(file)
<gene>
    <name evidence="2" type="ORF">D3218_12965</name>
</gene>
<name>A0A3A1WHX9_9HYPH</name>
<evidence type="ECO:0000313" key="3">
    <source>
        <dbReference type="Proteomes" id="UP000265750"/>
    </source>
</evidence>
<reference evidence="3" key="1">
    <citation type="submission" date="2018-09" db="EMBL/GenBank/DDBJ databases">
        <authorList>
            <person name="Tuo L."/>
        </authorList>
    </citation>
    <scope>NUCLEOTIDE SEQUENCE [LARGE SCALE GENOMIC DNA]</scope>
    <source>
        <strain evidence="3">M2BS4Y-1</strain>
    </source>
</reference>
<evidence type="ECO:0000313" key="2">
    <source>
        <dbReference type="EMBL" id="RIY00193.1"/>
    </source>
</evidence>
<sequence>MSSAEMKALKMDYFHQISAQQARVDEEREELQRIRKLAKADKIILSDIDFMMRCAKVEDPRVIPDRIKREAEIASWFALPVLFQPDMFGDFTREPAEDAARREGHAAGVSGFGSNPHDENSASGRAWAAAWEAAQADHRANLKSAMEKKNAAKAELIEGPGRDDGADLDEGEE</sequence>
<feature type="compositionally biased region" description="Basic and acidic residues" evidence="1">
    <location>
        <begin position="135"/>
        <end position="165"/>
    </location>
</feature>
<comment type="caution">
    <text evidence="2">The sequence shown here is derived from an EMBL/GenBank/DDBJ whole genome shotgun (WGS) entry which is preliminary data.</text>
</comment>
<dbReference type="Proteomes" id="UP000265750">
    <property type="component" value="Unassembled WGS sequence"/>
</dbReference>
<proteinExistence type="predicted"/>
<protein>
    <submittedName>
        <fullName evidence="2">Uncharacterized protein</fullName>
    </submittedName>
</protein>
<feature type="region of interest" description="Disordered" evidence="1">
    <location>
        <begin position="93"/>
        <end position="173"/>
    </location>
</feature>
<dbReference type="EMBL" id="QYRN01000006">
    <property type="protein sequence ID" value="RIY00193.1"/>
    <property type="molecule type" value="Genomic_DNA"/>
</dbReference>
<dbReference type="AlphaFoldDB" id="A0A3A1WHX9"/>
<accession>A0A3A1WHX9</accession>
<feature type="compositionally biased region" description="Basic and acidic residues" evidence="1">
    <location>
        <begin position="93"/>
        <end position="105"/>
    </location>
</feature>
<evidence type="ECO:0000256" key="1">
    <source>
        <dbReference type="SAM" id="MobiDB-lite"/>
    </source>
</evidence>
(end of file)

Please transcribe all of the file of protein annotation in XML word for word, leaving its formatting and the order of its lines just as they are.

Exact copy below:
<gene>
    <name evidence="2" type="ORF">D3218_12965</name>
</gene>
<name>A0A3A1WHX9_9HYPH</name>
<evidence type="ECO:0000313" key="3">
    <source>
        <dbReference type="Proteomes" id="UP000265750"/>
    </source>
</evidence>
<reference evidence="3" key="1">
    <citation type="submission" date="2018-09" db="EMBL/GenBank/DDBJ databases">
        <authorList>
            <person name="Tuo L."/>
        </authorList>
    </citation>
    <scope>NUCLEOTIDE SEQUENCE [LARGE SCALE GENOMIC DNA]</scope>
    <source>
        <strain evidence="3">M2BS4Y-1</strain>
    </source>
</reference>
<evidence type="ECO:0000313" key="2">
    <source>
        <dbReference type="EMBL" id="RIY00193.1"/>
    </source>
</evidence>
<sequence>MSSAEMKALKMDYFHQISAQQARVDEEREELQRIRKLAKADKIILSDIDFMMRCAKVEDPRVIPDRIKREAEIASWFALPVLFQPDMFGDFTREPAEDAARREGHAAGVSGFGSNPHDENSASGRAWAAAWEAAQADHRANLKSAMEKKNAAKAELIEGPGRDDGADLDEGEE</sequence>
<feature type="compositionally biased region" description="Basic and acidic residues" evidence="1">
    <location>
        <begin position="135"/>
        <end position="165"/>
    </location>
</feature>
<comment type="caution">
    <text evidence="2">The sequence shown here is derived from an EMBL/GenBank/DDBJ whole genome shotgun (WGS) entry which is preliminary data.</text>
</comment>
<dbReference type="Proteomes" id="UP000265750">
    <property type="component" value="Unassembled WGS sequence"/>
</dbReference>
<proteinExistence type="predicted"/>
<protein>
    <submittedName>
        <fullName evidence="2">Uncharacterized protein</fullName>
    </submittedName>
</protein>
<feature type="region of interest" description="Disordered" evidence="1">
    <location>
        <begin position="93"/>
        <end position="173"/>
    </location>
</feature>
<dbReference type="EMBL" id="QYRN01000006">
    <property type="protein sequence ID" value="RIY00193.1"/>
    <property type="molecule type" value="Genomic_DNA"/>
</dbReference>
<dbReference type="AlphaFoldDB" id="A0A3A1WHX9"/>
<accession>A0A3A1WHX9</accession>
<feature type="compositionally biased region" description="Basic and acidic residues" evidence="1">
    <location>
        <begin position="93"/>
        <end position="105"/>
    </location>
</feature>
<evidence type="ECO:0000256" key="1">
    <source>
        <dbReference type="SAM" id="MobiDB-lite"/>
    </source>
</evidence>